Benchmark for Approximate Query Answering Systems

Benchmark for Approximate Query Answering Systems

Francesco Di Tria (Dipartimento di Informatica, Università degli Studi di Bari Aldo Moro, Bari, Italy), Ezio Lefons (Dipartimento di Informatica, Università degli Studi di Bari Aldo Moro, Bari, Italy) and Filippo Tangorra (Dipartimento di Informatica, Università degli Studi di Bari Aldo Moro, Bari, Italy)
Copyright: © 2015 |Pages: 29
DOI: 10.4018/JDM.2015010101


The standard benchmark for Decision Support Systems is TPC-H, which is composed of a database, a workload, and a set of metrics for the performance evaluation. However, TPC-H does not include a methodology for the benchmark of Approximate Query Answering Systems, or the software tools used to obtain fast answers to analytical queries in the decision making process. In the paper, the authors present a methodology to evaluate and compare Approximate Query Answering Systems. To this aim, a methodology that extends the standard TPC-H and a set of new metrics that take into account the specific features of these systems are proposed. Experimental results show the application of these metrics to two systems based on the data analytic approximation by orthonormal series.
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A Decision Support System is the part of the information system that allows business decision makers to perform analytical processing and knowledge discovering, starting from data stored in data warehouses (Holsapple & Whinston, 1996). Since this kind of data processing is very time-consuming, Approximate Query Answering Systems have been developed, in order to provide fast answers to analytical queries (Gibbons et al., 1998).

Approximate Query Answering systems rely on query engines able to process data synopses, which are obtained by a reduction process of the data stored in the data warehouse. This process aims at reducing the cardinality of datasets, in order to obtain a small and concise representation of the statistical profile of data. Then, analytical queries are always answered loading the opportune data synopses into the central memory and using the data synopses instead of performing access to real data stored in the data warehouse. As a consequence, the answering time is very low. On the other hand, the results of analytical processing are approximate answers, which are estimates of the exact answers and can be affected with a small quantity of error. However, approximate answers carry the same information as the exact answers and, therefore, they are widely accepted in decision making processes. The underlying assumption is that an approximate answer is better than the exact answer if the query takes a long time to be completed and the approximation error is low. Indeed, in many cases the total precision is not mandatory. As an example, in a sequence of drill-down and/or roll-up operations, the first queries are used only to determine which multidimensional subset of the cube is to be explored in next operations.

There are several methods in literature (Cormode et al., 2011) to compute the data synopsis and, therefore, it is necessary to detect a set of criteria to evaluate the performance of systems that implement such methods.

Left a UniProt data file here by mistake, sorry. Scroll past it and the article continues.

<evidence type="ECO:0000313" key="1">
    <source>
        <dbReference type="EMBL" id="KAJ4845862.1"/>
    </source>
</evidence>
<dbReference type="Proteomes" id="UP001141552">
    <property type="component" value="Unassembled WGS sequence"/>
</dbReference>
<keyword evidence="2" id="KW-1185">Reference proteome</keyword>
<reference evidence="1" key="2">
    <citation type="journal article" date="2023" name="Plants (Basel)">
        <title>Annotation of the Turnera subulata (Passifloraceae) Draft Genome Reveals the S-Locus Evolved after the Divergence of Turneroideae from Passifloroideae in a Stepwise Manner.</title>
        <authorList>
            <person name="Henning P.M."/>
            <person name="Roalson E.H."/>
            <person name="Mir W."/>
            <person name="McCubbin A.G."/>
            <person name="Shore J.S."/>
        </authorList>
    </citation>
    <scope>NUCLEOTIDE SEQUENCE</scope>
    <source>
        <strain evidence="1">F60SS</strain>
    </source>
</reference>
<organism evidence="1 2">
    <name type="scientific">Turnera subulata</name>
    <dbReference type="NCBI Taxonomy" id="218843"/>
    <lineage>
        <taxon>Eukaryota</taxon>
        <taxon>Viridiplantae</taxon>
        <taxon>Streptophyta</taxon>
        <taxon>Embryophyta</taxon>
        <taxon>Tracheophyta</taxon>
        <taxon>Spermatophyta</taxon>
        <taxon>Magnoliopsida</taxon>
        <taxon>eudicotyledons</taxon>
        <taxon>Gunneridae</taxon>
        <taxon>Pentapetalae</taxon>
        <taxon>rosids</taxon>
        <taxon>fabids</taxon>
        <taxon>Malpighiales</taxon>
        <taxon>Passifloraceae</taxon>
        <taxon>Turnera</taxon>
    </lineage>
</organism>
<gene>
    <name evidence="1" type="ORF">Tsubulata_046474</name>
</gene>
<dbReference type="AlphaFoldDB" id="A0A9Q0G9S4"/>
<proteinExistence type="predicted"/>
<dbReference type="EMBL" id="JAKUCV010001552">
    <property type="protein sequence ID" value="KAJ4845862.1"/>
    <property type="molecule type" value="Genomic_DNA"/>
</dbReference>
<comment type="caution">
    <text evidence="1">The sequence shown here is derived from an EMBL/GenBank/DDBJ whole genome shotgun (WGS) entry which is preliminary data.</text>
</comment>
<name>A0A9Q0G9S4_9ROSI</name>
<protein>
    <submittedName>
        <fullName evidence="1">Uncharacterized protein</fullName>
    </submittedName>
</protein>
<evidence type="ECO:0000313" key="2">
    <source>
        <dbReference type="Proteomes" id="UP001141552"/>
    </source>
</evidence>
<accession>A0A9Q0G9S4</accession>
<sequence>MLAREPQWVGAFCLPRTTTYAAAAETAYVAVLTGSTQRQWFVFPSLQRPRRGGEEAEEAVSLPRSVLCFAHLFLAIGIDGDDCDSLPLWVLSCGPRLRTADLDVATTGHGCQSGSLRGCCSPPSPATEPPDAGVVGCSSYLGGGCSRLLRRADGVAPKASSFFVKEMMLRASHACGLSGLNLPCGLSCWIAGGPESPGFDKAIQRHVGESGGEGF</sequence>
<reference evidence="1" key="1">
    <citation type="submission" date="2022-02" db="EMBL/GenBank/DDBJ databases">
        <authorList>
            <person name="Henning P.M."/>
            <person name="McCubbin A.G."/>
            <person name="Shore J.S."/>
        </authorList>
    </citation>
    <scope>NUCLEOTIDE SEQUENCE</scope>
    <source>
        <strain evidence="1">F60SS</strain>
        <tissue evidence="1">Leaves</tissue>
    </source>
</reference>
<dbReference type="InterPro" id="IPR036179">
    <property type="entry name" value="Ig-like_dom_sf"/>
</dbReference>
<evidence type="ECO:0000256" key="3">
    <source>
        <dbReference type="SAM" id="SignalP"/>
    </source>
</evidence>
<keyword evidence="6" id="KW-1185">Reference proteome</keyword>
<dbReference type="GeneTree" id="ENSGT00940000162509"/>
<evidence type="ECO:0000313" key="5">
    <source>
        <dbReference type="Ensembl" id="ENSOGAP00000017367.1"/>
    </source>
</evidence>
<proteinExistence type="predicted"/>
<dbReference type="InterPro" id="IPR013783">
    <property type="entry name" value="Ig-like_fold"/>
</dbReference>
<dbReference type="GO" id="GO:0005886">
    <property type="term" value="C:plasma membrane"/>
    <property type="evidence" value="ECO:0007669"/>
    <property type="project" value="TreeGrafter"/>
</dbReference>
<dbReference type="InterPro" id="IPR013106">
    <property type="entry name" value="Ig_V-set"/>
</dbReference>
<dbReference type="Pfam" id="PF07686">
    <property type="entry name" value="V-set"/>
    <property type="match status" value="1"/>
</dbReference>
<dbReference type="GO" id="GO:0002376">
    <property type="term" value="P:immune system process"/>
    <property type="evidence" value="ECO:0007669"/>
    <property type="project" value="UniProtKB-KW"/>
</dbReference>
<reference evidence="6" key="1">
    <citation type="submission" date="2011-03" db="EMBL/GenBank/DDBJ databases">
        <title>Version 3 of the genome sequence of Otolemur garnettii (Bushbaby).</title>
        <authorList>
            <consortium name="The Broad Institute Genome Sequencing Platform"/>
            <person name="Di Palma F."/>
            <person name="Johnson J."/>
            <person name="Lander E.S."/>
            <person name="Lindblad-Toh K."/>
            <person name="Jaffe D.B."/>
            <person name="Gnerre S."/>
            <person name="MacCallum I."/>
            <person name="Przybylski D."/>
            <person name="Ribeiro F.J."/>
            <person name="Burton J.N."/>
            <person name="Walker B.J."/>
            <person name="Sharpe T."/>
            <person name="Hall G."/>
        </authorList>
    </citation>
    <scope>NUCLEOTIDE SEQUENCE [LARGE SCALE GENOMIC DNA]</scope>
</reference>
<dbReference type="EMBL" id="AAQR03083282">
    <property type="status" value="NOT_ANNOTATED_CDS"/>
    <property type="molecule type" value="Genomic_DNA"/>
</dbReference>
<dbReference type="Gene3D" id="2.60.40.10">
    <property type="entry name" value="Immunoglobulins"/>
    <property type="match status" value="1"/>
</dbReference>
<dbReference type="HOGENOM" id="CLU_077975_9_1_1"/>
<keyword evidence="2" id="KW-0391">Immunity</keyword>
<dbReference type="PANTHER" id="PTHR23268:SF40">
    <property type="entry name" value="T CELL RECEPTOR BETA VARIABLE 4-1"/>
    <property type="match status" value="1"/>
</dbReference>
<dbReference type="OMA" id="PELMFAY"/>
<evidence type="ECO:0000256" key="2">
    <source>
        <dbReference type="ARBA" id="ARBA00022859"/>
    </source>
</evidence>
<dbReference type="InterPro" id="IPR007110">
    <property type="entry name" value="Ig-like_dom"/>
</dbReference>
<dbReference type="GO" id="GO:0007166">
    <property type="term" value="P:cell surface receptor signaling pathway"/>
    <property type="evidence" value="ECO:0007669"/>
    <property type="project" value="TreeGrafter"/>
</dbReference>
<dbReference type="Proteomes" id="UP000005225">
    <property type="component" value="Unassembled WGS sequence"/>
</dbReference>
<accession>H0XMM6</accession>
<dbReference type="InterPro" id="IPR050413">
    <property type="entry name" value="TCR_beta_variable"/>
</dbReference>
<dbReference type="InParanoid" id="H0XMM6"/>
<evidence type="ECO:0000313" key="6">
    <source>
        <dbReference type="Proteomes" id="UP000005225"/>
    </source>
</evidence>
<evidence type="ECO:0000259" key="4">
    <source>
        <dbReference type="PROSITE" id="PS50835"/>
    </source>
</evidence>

The Council that deals with standard benchmarks for databases is the Transaction Processing Performance Council (TPC), which defined the TPC-H, the benchmark for the evaluation of the performance of Decision Support Systems (Poess & Floyd, 2000; TPC-H, 2011).

This benchmark is composed of both methodology and metrics that allow to measure the transaction processing. In particular, it includes a set of ad hoc queries, able to simulate a workload for (i) business analytical processing, (ii) examining large volumes of data, and (iii) executing very complex queries. The metrics aim at evaluating the performance, by considering the time necessary to load data into the data warehouse and the answering time, also in presence of multiple query streams.

Nonetheless, the metrics do not address the criteria for evaluating Approximate Query Answering systems. In fact, they do not take into account the specific features of these systems, related to the architectural and methodological aspects, such as the costs of the data reduction, which must be evaluated according to (a) the time necessary to compute the data synopses and (b) the storage space necessary to store the data synopses. Other important evaluation criteria are (c) the response time to queries and (d) the accuracy of approximate answers.

The aim of the paper is to extend the TPC-H in order to allow evaluating not only the performance of traditional Decision Support Systems but also the performance of systems that use approximate query engines. To this end, we first introduce the main features of Approximate Query Answering Systems, along with their evaluation criteria. Then, we propose a benchmark for evaluating these systems on the basis of ad hoc metrics. At last, we present the application of the benchmark in order to test the goodness of the metrics.

In detail, the paper is organized as follows. In the next Section, we introduce the terminology used in approximate query processing. The third Section presents two approximate query answering systems, namely ADAP (acronym of Analytical DAta Profile) and Komodo, used for the experimental application of the benchmark. The fourth Section shows our extension to TPC-H, which includes the ad hoc workload and the proposed methodology. The fifth Section explains the metrics, along with an experimental application to the systems. The sixth Section contains related work about systems in approximate query processing. The final Section concludes the paper with some our remarks.

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